| Townes Van Zandt is less known for his own performances these days than for the high regard he enjoys from other songwriters. "Poncho & Lefty", "If I Needed You", and "Tecumseh" have become country standards thanks to cover versions by Willie Nelson, Emmylou Harris, and Steve Earle, among others; Earle went one step further by declaring his wish to stand on Bob Dylan's coffee table and announce that Van Zandt was the best songwriter in the world. Listening to this reissue package of two albums first released in the '70s, High, Low And In Between and The Late Great Townes Van Zandt, one might be excused for wondering just what combination of drugs induced Earle to make that claim. At the same time, there's enough poetry and idiosyncratic musical charm on display to fuel anew Van Zandt's underground reputation as a tough-but-tender troubadour.|
Actually, it's easy to understand Earle's particular enthusiasm, since both songwriters share such similar passions - for the honky-tonk laments of Hank Williams and the whisky-stained blues of Lightnin' Hopkins; for the traditional melodies of bluegrass, folk and gospel; for laconic West Texas storytelling that's hard on the outside and soft at the center. Equally at home with the sacred and the profane, Townes preaches spiritual humility on "Two Hands" and the pretty waltz "When He Offers His Hand" with a simple beauty the Carter Family could admire, then charts his own fallen path with a shrug on the droll "No Deal" and the fatalistic "Highway Kind". With a voice that strains and cracks beyond a half-octave range, he's in no danger of getting past the modern radio police, but his vocal authority remains strong, even on over-arranged orchestral fare like "Silver Ships Of Andilar", a tale of disaster and woe that, like "Poncho & Lefty", manages to mix sympathy for his characters with a more hardened view of the world which created them.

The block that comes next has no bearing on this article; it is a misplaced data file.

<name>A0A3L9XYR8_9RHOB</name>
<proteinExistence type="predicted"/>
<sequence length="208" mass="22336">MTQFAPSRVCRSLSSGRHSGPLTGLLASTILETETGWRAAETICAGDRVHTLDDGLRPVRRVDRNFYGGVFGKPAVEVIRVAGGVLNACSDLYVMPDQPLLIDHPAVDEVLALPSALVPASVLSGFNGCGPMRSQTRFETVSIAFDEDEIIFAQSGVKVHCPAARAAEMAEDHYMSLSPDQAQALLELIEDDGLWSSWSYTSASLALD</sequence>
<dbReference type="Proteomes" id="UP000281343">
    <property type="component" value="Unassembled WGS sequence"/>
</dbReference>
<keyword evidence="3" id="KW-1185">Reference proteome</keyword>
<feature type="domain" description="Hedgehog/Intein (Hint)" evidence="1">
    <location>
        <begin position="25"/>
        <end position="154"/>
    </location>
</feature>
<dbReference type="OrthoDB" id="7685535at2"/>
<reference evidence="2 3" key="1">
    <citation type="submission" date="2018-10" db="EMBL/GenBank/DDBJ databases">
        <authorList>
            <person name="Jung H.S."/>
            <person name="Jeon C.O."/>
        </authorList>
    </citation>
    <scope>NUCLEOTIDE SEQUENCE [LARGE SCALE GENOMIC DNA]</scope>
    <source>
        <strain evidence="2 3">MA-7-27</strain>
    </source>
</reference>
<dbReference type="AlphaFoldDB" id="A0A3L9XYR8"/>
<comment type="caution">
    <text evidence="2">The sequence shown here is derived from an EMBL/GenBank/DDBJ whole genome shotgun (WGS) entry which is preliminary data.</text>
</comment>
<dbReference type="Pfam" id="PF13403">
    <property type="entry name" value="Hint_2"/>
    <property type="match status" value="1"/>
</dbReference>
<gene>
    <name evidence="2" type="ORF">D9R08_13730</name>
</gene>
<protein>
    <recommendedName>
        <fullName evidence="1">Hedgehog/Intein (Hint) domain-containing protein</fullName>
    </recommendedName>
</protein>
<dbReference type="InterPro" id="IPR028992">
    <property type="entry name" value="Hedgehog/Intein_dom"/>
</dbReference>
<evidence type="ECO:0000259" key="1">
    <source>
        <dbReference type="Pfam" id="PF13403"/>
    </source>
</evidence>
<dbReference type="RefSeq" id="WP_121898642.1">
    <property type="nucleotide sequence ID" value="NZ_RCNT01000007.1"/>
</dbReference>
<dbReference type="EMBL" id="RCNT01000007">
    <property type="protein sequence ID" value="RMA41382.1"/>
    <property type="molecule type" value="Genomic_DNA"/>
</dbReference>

You can practically hear the saloon doors hitting him on the backside of '"Honky Tonkin'", but the best stuff here is melancholy in a quieter way; a portrait of a "Sad Cinderella" that suggests Dylan without the bile, or the gorgeous "If I Needed You", warmed by the down-home flavor of handclaps and pedal steel. And on "Heavenly Houseboat Blues", Van Zandt cinches his identity as the ultimate hobo; even up in paradise he's a fixin' to wander.